“So then you are no longer strangers and aliens, but you are fellow citizens with the saints and members of the household of God, built on the foundation of the apostles and prophets, Christ Jesus himself being the cornerstone, in whom the whole structure, being joined together, grows into a holy temple in the Lord.” Ephesians 2:19-21

Today when you’re faced with temptation, take a moment to appreciate it because now we can accept that it only stands to prove Christ’s sovereignty which, in itself, defeats Satan’s goal for our lives. The catch is that this security only comes from the complete acceptance of Christ in a way that is so much deeper than a prayer for entry into Heaven; in a way that says, “I can lose everything I build from here on, but I will always be able to return to this spot for strength and affirmation in my eternal salvation.”

I hope you’ve all accepted Christ, and if you haven’t it’s never too late. However far from God you fall, however unworthy you feel, you can always return to salvation in Christ.

Thank you all for reading,
God Bless


Well it’s been an eventful month, (I even got married!) but I’m back and it feels great. I hope you’re all doing well. This should be fairly short so settle in and enjoy. 🙂

In the New Testament there was a man I’m sure we all know who ruthlessly persecuted Christians, Saul, until Christ stepped in and changed his life forever and he became Paul. On the surface, the story of Christ making such a monumental change in someone’s life is enough to inspire anyone; If Paul can kill Christians and still be redeemed in such a way my own issues seem smaller, and that’s something everyone needs from time to time… whatever you think is going to keep you from God’s love and forgiveness isn’t nearly big enough to do so.

It brings to mind the song, No Light No Light, by Florence and the Machine, which paints the picture of a couple having problems. The singer knows her lover just wants things to be better, but she’s ashamed, afraid, and doubts that he’ll stay with her regardless of everything she’s done. I haven’t done any research on whether this was intending to have a Christian angle, but it certainly does and it’s a good reminder that God just wants to set the record straight with us so we can get on with His plan for our lives. It’s definitely worth listening to.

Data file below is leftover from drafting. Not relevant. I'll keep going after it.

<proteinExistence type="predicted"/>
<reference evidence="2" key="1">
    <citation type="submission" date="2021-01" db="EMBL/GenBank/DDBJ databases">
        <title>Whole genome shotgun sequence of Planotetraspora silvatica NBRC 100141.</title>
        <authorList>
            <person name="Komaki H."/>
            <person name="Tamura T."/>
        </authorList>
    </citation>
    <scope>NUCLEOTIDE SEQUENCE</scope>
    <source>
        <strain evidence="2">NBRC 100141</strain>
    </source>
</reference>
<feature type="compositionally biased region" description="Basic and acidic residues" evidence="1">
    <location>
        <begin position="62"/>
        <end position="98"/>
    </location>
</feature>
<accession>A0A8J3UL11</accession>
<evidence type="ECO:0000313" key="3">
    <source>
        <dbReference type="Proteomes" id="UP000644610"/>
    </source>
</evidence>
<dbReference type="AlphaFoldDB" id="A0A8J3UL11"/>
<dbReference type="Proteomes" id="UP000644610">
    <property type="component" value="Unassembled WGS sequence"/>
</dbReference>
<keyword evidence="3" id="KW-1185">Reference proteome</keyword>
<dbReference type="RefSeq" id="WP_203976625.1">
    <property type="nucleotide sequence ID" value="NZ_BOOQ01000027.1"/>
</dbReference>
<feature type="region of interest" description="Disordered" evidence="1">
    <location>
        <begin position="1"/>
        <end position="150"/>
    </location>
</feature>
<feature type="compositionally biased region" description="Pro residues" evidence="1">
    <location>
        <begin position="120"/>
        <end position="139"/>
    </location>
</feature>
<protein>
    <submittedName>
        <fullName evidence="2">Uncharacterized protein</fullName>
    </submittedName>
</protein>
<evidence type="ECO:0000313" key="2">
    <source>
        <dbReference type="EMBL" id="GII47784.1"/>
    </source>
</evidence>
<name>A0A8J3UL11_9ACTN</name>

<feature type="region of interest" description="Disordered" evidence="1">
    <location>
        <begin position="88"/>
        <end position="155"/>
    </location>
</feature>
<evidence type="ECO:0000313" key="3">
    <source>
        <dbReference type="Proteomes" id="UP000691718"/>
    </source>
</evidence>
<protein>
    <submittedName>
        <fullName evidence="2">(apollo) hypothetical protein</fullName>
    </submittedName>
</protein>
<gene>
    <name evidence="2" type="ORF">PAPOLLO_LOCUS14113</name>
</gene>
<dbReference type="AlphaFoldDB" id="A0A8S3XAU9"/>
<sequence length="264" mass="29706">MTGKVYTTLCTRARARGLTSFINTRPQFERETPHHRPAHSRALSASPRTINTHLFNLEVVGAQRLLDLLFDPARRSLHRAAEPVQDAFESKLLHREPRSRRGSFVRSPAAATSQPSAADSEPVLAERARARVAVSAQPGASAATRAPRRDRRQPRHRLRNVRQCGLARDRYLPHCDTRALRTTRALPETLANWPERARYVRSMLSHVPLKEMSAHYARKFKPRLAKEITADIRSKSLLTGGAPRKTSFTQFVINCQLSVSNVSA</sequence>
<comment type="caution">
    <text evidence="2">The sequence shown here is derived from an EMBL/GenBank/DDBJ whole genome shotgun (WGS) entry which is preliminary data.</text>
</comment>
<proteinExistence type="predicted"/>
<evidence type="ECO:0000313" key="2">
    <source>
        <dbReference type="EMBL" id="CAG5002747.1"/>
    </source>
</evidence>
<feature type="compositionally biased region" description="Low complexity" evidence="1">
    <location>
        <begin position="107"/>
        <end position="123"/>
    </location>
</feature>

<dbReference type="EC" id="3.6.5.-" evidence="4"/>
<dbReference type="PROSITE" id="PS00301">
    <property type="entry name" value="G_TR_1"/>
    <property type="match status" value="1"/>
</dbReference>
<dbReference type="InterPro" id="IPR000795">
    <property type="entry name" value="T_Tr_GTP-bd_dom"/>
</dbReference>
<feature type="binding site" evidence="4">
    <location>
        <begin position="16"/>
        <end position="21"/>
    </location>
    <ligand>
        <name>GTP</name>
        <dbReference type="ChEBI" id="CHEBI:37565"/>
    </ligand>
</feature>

The part of Paul’s story that I really want to focus on though is his conversion from Saul to Paul. Saul had built up a reputation but when Christ came to him he became “Paul,” which means “Small,” or “Humble,” or “Little,” depending on which etymology source you use. It was only by humbling himself before the Lord, literally, that Paul was able to become one of the biggest names in Christianity, write over half of the New Testament, and turn completely from the man he had once been.

“Humble yourselves before the Lord, and he will exalt you.” James 4:10

So what does that mean for us? It means that not only can we redeemed from even the darkest, most destructive lifestyles, if we trust in God’s path our potential is limitless. If it seems like Christianity is starting to get persecuted in a big way again, whether it’s just in schools or world-wide, that means there’s a lot of use available for a truly humble Christian. Paul’s life wasn’t an easy one but that’s because he was building for a paradise in Heaven. Not to say you should all give up the lives you have in order to become traveling evangelists, but take some time to really humble yourself before God and there’s not a single doubt in my mind you’ll find yourself on the path He wants you to be on.

Thanks for reading everyone, feel free to share your thoughts

God Bless